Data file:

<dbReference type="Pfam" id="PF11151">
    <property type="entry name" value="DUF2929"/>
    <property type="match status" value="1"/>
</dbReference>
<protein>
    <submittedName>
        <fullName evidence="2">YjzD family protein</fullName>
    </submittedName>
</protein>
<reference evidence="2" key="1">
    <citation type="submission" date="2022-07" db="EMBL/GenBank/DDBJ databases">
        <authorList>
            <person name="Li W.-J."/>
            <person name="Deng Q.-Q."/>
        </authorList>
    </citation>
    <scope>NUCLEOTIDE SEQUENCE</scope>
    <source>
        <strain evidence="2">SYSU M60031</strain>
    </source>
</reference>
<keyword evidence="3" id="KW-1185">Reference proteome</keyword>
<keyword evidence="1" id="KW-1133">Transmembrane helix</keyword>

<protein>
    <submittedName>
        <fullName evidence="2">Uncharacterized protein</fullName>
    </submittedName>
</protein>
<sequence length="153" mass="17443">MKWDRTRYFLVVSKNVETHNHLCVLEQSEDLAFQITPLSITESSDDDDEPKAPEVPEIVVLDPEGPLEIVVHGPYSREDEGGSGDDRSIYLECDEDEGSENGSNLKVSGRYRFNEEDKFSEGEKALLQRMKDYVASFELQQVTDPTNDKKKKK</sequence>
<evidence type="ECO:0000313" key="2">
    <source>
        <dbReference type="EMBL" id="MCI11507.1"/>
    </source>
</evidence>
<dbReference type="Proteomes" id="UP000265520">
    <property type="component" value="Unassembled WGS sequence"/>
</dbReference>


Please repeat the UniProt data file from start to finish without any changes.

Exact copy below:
<dbReference type="Pfam" id="PF11151">
    <property type="entry name" value="DUF2929"/>
    <property type="match status" value="1"/>
</dbReference>
<protein>
    <submittedName>
        <fullName evidence="2">YjzD family protein</fullName>
    </submittedName>
</protein>
<reference evidence="2" key="1">
    <citation type="submission" date="2022-07" db="EMBL/GenBank/DDBJ databases">
        <authorList>
            <person name="Li W.-J."/>
            <person name="Deng Q.-Q."/>
        </authorList>
    </citation>
    <scope>NUCLEOTIDE SEQUENCE</scope>
    <source>
        <strain evidence="2">SYSU M60031</strain>
    </source>
</reference>
<keyword evidence="3" id="KW-1185">Reference proteome</keyword>
<keyword evidence="1" id="KW-1133">Transmembrane helix</keyword>

<protein>
    <submittedName>
        <fullName evidence="2">Uncharacterized protein</fullName>
    </submittedName>
</protein>
<sequence length="153" mass="17443">MKWDRTRYFLVVSKNVETHNHLCVLEQSEDLAFQITPLSITESSDDDDEPKAPEVPEIVVLDPEGPLEIVVHGPYSREDEGGSGDDRSIYLECDEDEGSENGSNLKVSGRYRFNEEDKFSEGEKALLQRMKDYVASFELQQVTDPTNDKKKKK</sequence>
<evidence type="ECO:0000313" key="2">
    <source>
        <dbReference type="EMBL" id="MCI11507.1"/>
    </source>
</evidence>
<dbReference type="Proteomes" id="UP000265520">
    <property type="component" value="Unassembled WGS sequence"/>
</dbReference>